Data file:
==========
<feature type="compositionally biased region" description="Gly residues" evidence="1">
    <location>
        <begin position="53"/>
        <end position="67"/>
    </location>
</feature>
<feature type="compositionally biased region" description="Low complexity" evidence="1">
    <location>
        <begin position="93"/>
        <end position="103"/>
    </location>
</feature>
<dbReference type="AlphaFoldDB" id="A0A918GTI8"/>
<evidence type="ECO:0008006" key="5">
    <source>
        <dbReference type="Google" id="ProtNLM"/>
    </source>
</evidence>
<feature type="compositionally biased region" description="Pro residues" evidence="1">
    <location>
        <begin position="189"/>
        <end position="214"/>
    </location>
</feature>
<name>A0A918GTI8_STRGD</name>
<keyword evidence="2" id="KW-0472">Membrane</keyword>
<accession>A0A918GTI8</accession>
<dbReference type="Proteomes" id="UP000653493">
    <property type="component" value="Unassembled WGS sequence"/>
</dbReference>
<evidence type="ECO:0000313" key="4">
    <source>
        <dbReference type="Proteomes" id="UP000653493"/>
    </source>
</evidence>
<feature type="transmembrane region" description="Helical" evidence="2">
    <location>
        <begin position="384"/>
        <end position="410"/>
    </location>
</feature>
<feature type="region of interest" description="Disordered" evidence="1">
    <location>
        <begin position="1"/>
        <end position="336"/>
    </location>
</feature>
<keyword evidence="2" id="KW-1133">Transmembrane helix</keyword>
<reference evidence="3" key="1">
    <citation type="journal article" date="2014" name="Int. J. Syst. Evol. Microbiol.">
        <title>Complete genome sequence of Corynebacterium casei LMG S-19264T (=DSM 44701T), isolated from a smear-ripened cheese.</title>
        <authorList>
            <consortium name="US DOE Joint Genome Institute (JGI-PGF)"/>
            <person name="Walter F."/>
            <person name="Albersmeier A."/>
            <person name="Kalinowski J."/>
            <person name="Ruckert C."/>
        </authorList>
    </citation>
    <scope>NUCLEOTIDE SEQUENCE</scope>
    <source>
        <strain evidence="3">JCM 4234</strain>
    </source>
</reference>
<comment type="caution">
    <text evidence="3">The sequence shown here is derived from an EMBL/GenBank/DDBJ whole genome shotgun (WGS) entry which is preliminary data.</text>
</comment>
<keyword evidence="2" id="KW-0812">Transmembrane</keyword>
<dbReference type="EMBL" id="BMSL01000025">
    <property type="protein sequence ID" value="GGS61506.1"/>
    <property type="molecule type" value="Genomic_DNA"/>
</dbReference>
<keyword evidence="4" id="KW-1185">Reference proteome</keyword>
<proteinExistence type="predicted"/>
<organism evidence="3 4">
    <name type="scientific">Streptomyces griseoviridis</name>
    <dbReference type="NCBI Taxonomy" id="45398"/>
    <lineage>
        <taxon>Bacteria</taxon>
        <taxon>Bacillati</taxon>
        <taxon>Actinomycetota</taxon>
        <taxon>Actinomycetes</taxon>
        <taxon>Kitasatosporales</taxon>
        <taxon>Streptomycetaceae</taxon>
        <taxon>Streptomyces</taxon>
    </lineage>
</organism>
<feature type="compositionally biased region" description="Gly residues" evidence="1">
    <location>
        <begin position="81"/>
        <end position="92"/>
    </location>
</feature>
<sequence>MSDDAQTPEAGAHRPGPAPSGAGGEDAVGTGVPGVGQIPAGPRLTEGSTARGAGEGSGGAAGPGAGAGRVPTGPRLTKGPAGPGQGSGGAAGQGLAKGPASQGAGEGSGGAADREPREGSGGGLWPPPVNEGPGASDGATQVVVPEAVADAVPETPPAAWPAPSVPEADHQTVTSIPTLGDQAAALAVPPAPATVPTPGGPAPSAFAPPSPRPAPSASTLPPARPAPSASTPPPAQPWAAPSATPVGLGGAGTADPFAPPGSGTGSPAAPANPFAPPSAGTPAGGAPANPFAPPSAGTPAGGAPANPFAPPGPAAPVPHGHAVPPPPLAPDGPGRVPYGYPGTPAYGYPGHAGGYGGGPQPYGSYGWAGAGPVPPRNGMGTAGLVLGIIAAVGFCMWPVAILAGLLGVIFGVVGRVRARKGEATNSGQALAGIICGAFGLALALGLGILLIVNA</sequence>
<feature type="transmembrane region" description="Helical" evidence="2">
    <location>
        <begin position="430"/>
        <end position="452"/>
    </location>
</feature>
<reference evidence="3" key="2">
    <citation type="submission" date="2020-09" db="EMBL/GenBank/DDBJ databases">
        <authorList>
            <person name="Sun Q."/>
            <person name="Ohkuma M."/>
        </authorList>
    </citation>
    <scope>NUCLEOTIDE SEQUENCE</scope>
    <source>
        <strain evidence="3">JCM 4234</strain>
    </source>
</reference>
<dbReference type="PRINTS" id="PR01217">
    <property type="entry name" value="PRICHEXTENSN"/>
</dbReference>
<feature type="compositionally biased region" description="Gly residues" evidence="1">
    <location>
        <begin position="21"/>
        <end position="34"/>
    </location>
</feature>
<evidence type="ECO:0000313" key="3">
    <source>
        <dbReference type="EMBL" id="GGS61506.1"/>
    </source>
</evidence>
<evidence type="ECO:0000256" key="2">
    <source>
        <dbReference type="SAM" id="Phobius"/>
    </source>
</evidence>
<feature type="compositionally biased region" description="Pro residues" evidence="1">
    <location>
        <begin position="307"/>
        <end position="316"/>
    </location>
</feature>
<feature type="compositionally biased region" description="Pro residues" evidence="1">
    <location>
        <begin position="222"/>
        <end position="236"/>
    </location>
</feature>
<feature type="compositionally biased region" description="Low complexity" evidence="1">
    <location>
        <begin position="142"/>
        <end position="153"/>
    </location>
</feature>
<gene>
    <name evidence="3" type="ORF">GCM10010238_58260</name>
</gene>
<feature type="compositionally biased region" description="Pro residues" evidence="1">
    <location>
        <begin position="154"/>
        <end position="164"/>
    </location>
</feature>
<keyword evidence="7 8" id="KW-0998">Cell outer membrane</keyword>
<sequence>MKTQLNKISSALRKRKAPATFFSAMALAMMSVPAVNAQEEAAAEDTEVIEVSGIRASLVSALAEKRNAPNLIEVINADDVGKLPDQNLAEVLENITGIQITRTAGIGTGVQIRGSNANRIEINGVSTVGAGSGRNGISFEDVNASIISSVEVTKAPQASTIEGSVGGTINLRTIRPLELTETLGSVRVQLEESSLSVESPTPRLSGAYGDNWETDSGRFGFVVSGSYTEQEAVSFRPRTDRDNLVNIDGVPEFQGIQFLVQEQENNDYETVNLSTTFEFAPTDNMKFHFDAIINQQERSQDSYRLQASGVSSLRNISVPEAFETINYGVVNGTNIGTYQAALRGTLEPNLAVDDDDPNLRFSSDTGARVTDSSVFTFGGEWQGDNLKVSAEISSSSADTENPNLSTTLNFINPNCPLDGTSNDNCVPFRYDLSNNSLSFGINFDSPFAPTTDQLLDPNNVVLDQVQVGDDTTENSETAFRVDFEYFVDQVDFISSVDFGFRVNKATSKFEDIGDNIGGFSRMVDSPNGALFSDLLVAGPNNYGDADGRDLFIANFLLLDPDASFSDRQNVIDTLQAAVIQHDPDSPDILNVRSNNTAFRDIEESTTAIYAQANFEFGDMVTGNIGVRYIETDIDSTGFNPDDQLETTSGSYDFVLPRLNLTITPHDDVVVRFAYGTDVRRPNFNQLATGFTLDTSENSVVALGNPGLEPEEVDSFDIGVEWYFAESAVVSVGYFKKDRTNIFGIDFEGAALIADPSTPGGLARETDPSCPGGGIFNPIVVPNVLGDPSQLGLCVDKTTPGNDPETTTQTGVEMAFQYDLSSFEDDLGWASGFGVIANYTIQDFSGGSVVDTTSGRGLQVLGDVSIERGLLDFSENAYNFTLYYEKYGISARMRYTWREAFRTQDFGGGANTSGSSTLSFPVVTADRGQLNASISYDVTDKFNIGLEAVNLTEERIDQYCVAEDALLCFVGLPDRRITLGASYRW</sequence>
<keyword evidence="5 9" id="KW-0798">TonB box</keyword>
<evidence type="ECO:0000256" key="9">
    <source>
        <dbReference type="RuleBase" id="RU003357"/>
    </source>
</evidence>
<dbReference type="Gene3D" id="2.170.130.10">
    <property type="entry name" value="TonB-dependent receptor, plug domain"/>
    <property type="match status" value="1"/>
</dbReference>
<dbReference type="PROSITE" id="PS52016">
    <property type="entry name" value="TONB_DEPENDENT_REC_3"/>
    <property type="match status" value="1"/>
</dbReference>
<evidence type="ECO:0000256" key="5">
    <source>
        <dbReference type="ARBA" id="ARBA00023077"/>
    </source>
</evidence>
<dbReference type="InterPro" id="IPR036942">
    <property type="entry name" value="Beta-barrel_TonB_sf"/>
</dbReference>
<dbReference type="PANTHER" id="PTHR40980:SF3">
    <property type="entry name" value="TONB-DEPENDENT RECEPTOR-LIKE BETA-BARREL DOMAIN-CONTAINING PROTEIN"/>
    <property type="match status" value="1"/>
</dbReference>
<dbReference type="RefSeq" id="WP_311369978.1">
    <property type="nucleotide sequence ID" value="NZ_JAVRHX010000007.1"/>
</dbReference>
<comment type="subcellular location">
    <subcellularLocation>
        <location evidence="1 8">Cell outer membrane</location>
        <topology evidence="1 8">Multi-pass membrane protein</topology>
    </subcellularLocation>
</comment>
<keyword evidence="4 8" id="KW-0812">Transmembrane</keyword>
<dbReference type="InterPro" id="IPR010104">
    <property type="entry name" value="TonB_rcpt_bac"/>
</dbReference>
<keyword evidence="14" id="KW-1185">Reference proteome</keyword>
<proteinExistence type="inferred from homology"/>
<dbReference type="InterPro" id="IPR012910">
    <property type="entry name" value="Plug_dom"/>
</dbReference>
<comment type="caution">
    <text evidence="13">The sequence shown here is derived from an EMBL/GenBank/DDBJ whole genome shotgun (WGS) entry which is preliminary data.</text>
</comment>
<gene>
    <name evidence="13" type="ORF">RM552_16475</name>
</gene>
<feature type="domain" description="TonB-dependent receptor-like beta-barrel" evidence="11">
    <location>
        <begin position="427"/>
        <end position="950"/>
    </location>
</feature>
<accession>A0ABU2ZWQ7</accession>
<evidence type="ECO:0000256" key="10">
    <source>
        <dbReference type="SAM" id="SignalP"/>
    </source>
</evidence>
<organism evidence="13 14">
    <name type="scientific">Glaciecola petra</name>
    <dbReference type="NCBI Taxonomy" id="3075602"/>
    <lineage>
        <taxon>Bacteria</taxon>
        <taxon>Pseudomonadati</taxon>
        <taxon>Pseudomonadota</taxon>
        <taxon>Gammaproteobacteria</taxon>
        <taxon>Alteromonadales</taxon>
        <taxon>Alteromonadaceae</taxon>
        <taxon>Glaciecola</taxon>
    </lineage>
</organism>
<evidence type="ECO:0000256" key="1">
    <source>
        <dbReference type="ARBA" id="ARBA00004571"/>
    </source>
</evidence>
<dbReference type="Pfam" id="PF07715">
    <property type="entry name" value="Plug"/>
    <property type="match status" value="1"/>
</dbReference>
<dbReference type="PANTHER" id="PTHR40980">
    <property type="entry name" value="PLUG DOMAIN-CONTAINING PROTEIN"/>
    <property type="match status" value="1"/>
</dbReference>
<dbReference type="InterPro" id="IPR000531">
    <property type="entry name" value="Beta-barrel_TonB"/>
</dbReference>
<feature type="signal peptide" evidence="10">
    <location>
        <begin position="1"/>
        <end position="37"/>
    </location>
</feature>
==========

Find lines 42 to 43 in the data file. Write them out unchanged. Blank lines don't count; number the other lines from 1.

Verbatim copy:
<feature type="region of interest" description="Disordered" evidence="1">
    <location>